Editor’s Note: After publishing this story on March 28, Kathy Bonnifield, executive director for Citizens for Election Integrity Minnesota, sent PoliGraph this academic paper written by Michael J. Pitts and Matthew D. Neumann at the Indiana University School of Law – Indianapolis.
After the 2008 general election, the authors polled Indiana’s 92 counties to find out how many people had to fill out a provisional ballot because they didn’t have proper identification, and how many of those ballots were ultimately counted. According to the research, 1,039 voters filled out a provisional ballot because they lacked the right ID, and 137 of those ballots were counted. That means nearly 87 percent of the ballots were not counted.
It’s important to point out that we still don’t know is why those voters didn’t return to their local elections offices to verify their identification or to seek one of several identification exemptions Indiana offers. Some may not have had the proper identification, others may not have had the time or the interest to return.
Still, the research shows that around 83 percent of the provisional ballots cast by those who did not have proper identification were never counted, and it underscores Higgins’ underlying point that casting a provisional ballot doesn’t meant the vote will be counted.
We’ve changed this PoliGraph ruling to accurate as a result. The original story – with the original ruling of misleading – remains below.
It appears all but certain a constitutional amendment to require voters to show photo identification at the polls will be on the ballot this fall.
The amendment passed both the Minnesota House and Senate mostly on party lines. A conference committee will now have to iron out differences between the House and Senate versions of the bill.
According to both the versions of the bill, those who don’t have proper identification will have to fill out a provisional ballot, which could be counted once a voter’s identity is confirmed. DFL Sen. Linda Higgins, who opposed the amendment, said it’s a system that hasn’t worked that well in other states.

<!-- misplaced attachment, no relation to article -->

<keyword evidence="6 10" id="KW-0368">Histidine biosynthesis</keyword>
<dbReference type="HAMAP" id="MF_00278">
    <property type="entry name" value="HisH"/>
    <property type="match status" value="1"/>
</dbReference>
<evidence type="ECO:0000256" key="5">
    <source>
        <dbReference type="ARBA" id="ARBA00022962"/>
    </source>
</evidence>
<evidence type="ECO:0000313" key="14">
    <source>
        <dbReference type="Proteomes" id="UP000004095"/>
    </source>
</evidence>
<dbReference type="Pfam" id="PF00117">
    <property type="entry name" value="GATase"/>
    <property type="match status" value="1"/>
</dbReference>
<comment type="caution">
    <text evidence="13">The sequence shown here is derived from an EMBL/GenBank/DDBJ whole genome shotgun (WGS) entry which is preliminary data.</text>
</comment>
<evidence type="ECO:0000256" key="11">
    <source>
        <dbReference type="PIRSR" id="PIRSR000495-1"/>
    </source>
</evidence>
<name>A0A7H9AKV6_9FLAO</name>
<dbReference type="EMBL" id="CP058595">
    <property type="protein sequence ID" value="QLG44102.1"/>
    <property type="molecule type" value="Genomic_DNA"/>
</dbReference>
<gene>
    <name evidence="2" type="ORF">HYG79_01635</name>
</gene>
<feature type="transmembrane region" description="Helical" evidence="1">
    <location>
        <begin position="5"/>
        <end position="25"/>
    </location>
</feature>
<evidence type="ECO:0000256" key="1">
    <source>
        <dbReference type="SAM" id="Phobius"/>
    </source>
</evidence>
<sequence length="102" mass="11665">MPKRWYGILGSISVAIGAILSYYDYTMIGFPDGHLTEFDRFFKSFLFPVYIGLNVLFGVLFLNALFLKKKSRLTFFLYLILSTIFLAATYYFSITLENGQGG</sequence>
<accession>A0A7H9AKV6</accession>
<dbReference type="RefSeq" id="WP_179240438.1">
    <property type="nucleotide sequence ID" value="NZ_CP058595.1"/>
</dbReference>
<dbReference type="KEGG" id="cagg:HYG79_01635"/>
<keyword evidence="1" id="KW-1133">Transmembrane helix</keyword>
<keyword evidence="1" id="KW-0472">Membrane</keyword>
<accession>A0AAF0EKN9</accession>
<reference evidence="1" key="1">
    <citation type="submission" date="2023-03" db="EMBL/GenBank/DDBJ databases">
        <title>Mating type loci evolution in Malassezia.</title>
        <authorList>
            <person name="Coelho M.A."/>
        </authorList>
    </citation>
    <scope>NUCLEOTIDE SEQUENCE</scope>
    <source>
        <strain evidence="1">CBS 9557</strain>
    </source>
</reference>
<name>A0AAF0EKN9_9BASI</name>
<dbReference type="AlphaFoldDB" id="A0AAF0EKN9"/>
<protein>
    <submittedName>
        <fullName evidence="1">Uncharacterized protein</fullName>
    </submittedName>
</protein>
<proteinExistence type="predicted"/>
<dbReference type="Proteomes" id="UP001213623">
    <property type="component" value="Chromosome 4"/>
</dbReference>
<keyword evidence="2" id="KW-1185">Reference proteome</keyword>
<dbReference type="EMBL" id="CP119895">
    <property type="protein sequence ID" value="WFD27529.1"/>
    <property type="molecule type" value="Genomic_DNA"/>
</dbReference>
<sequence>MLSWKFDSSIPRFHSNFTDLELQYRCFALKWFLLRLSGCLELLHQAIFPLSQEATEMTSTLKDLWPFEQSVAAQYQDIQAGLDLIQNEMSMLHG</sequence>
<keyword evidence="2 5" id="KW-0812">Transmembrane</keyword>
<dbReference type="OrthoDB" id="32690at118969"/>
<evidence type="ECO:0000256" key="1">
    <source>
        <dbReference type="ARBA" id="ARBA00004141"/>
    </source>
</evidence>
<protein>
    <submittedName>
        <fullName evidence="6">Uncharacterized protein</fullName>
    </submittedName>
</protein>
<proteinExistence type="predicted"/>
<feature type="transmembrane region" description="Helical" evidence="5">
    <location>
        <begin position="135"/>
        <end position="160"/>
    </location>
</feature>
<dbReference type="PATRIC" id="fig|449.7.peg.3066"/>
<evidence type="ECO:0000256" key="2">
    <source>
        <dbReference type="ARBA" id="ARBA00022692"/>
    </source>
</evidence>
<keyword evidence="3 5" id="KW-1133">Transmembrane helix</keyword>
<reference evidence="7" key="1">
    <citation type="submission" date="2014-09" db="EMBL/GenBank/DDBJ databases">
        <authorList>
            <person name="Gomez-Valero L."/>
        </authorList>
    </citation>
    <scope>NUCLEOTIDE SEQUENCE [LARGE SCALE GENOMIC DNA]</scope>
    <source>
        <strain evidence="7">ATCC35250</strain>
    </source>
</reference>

“In Indiana after Voter ID was passed, 83 percent of the provisional ballots were never counted,” she said during Senate debate over the bill. “That’s appalling.”
Higgins is correct that 83 percent of Indiana’s provisional ballots were never counted in the 2008 presidential election. But her claim implies that all of them were rejected because of the state’s voter ID laws, which is misleading.
Indiana’s voter identification rules became law in 2005. Voters who don’t have photo ID at the polls can fill out a provisional ballot. It’s counted only if the voter can prove their identity or seeks an exemption
by noon on the Monday following an election within 10 days of the election. Some states use provisional ballots even if they don’t have voter ID rules, and Indiana was using them before it adopted its new law.
Minnesota does not use provisional ballots because the state allows voters to register the same day as they vote.
Higgins did not return calls to clarify which year she was talking about or to provide sourcing. But data collected after each national election by the U.S. Election Assistance Commission tracks provisional ballot rejections.
After the 2006 election, the first year Indiana’s voter identification law was implemented, 1,107 provisional ballots – or about 55 percent of all provisional ballots cast – were not counted. According to the survey, none were thrown out because voters failed to prove their identity.
The 2008 presidential election cycle saw higher turnout and more provisional ballots. Roughly 84 percent of Indiana’s provisional ballots were not counted.
But only 14 percent of the rejected ballots were not counted because voters failed to show proper identification. Other ballots were thrown out because the voter wasn’t registered in the state, registered in the wrong precinct, or didn’t sign his or her ballot, among other reasons.
During the 2010 midterm elections, Indiana did not count 61 percent of the roughly 1,800 provisional ballots cast. Twelve percent of the rejected ballots were not counted because voters failed to present sufficient identification.
It’s true that after the 2008 presidential election Indiana rejected roughly 83 percent of its provisional ballots. And Higgins has a point that provisional ballots don’t always guarantee a vote.
But Higgins fails to point out that far fewer of the uncounted ballots were rejected because of identification issues, as her claim implies.
On balance, Higgins’ claim is misleading.
Minnesota Public Radio News, Senate passes voter ID requirement, critics vow litigation, by Tom Scheck, Minnesota Public Radio News, March 23, 2010
Pew Center on the States, Provisional Ballots: An Imperfect Solution, July 2009
National Conference of State Legislatures, State by State Voter Identification Requirements, accessed March 28, 2012.
U.S. Election Assistance Commission, 2010 Election Administration and Voting Survey, December 2011
U.S. Election Assistance Commission, 2008 Election Administration and Voting Survey, November 2009
U.S. Election Assistance Commission, 2006 Election Administration and Voting Survey, December 2007